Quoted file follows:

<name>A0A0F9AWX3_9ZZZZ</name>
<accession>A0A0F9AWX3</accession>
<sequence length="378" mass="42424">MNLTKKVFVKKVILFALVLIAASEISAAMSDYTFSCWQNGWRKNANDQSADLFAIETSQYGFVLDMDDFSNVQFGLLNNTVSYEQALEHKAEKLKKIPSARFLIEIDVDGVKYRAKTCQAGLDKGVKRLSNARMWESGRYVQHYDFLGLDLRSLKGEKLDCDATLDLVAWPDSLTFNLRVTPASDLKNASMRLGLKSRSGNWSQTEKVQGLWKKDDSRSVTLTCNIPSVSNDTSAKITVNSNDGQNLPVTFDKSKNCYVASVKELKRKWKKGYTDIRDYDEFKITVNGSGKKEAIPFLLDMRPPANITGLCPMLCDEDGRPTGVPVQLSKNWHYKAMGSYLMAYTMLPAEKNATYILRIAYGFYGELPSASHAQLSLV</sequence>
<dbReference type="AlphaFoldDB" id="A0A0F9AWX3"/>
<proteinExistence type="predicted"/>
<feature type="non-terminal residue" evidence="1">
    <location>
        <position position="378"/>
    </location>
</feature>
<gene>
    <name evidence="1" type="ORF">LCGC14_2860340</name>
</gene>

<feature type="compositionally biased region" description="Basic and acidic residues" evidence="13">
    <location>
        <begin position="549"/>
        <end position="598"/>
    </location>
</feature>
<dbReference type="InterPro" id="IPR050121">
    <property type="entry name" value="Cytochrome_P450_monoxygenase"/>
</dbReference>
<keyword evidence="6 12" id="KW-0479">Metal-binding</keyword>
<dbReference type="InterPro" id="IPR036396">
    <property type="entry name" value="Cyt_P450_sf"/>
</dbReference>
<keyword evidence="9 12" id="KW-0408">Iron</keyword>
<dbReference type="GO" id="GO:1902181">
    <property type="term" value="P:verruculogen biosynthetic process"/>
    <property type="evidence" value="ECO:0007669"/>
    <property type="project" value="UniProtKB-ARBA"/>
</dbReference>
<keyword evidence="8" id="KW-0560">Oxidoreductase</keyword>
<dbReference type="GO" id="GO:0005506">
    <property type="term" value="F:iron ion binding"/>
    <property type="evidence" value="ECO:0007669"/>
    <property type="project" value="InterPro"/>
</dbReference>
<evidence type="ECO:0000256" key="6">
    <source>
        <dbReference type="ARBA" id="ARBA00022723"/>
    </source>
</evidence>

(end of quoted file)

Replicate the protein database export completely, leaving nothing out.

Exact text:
<name>A0A0F9AWX3_9ZZZZ</name>
<accession>A0A0F9AWX3</accession>
<sequence length="378" mass="42424">MNLTKKVFVKKVILFALVLIAASEISAAMSDYTFSCWQNGWRKNANDQSADLFAIETSQYGFVLDMDDFSNVQFGLLNNTVSYEQALEHKAEKLKKIPSARFLIEIDVDGVKYRAKTCQAGLDKGVKRLSNARMWESGRYVQHYDFLGLDLRSLKGEKLDCDATLDLVAWPDSLTFNLRVTPASDLKNASMRLGLKSRSGNWSQTEKVQGLWKKDDSRSVTLTCNIPSVSNDTSAKITVNSNDGQNLPVTFDKSKNCYVASVKELKRKWKKGYTDIRDYDEFKITVNGSGKKEAIPFLLDMRPPANITGLCPMLCDEDGRPTGVPVQLSKNWHYKAMGSYLMAYTMLPAEKNATYILRIAYGFYGELPSASHAQLSLV</sequence>
<dbReference type="AlphaFoldDB" id="A0A0F9AWX3"/>
<proteinExistence type="predicted"/>
<feature type="non-terminal residue" evidence="1">
    <location>
        <position position="378"/>
    </location>
</feature>
<gene>
    <name evidence="1" type="ORF">LCGC14_2860340</name>
</gene>

<feature type="compositionally biased region" description="Basic and acidic residues" evidence="13">
    <location>
        <begin position="549"/>
        <end position="598"/>
    </location>
</feature>
<dbReference type="InterPro" id="IPR050121">
    <property type="entry name" value="Cytochrome_P450_monoxygenase"/>
</dbReference>
<keyword evidence="6 12" id="KW-0479">Metal-binding</keyword>
<dbReference type="InterPro" id="IPR036396">
    <property type="entry name" value="Cyt_P450_sf"/>
</dbReference>
<keyword evidence="9 12" id="KW-0408">Iron</keyword>
<dbReference type="GO" id="GO:1902181">
    <property type="term" value="P:verruculogen biosynthetic process"/>
    <property type="evidence" value="ECO:0007669"/>
    <property type="project" value="UniProtKB-ARBA"/>
</dbReference>
<keyword evidence="8" id="KW-0560">Oxidoreductase</keyword>
<dbReference type="GO" id="GO:0005506">
    <property type="term" value="F:iron ion binding"/>
    <property type="evidence" value="ECO:0007669"/>
    <property type="project" value="InterPro"/>
</dbReference>
<evidence type="ECO:0000256" key="6">
    <source>
        <dbReference type="ARBA" id="ARBA00022723"/>
    </source>
</evidence>